How do you create a strong visual hierarchy?

People look at faces and the center early. Then objects that feel closer and high contrast.

A design's visual hierarchy is how a designer directs your eyes to the most important element first, down to the least important. In a strong visual hierarchy, many different people will look at the elements of a design in the same sequence. A strong visual hierarchy may also help people process your design faster.

There is good research on what design features attract eyeballs at all (visual salience), but less on what influences the order of those eye fixations (scanpaths). Existing research suggests the following lose priority of influence:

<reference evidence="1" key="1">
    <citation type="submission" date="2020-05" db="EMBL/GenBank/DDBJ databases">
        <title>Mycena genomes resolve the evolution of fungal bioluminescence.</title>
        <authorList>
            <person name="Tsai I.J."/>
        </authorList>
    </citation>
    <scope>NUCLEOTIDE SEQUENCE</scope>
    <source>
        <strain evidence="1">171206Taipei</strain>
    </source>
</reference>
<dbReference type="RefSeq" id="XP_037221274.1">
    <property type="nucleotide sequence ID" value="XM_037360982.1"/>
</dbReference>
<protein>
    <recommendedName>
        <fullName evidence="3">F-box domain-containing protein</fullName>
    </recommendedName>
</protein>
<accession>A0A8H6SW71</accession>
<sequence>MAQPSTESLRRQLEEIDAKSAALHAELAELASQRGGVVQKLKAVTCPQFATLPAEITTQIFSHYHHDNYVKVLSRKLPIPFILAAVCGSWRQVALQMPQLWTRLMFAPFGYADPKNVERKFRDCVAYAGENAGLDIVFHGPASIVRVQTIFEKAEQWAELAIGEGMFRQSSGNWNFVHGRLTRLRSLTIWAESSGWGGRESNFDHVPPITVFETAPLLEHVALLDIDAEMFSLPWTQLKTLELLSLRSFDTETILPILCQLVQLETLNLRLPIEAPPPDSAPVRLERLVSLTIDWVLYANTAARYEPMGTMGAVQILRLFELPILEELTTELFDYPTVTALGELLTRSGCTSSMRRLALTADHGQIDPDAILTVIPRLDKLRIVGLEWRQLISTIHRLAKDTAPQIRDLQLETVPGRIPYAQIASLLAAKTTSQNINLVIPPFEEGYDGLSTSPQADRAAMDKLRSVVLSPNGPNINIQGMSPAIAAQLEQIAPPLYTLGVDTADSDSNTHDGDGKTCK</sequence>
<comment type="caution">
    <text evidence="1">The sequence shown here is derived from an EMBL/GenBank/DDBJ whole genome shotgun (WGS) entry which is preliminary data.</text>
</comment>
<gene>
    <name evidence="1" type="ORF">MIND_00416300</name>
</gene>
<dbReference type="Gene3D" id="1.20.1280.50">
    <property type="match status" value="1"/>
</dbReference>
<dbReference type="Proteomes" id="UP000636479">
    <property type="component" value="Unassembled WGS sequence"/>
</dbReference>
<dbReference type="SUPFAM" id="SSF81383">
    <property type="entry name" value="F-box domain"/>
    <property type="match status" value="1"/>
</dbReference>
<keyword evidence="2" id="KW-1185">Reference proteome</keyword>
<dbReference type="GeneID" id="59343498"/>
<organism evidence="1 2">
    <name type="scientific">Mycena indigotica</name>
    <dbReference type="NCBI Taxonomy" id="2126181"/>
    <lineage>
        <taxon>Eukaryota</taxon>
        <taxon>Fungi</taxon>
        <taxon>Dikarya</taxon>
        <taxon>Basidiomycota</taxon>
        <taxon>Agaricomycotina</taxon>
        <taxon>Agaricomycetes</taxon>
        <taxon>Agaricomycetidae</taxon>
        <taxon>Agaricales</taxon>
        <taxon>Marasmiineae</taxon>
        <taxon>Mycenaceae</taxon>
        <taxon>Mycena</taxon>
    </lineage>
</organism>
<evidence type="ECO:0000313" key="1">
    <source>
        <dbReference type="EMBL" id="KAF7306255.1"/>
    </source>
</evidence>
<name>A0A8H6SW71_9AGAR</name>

1. Faces are highly likely to be noticed early in scanpaths.

2. The Center of a design is seen earlier (called the "center bias").

3. Depth cues: Objects that feel near are noticed before those that feel far (which could also account for big things being seen before small things).

4. Local contrast: Eyes are likely to fixate on areas that are different from their immediate surroundings.

5. Attentional templates: You look where you've had success looking before.

Note that these factors may be processed in parallel, so consider using multiple dimensions at once (e.g., a big face in the center). And avoid target/distractor interference, where important objects share features with unimportant objects, as this slows down processing (e.g., you want an important circle over an unimportant square, not an important square over an unimportant square).

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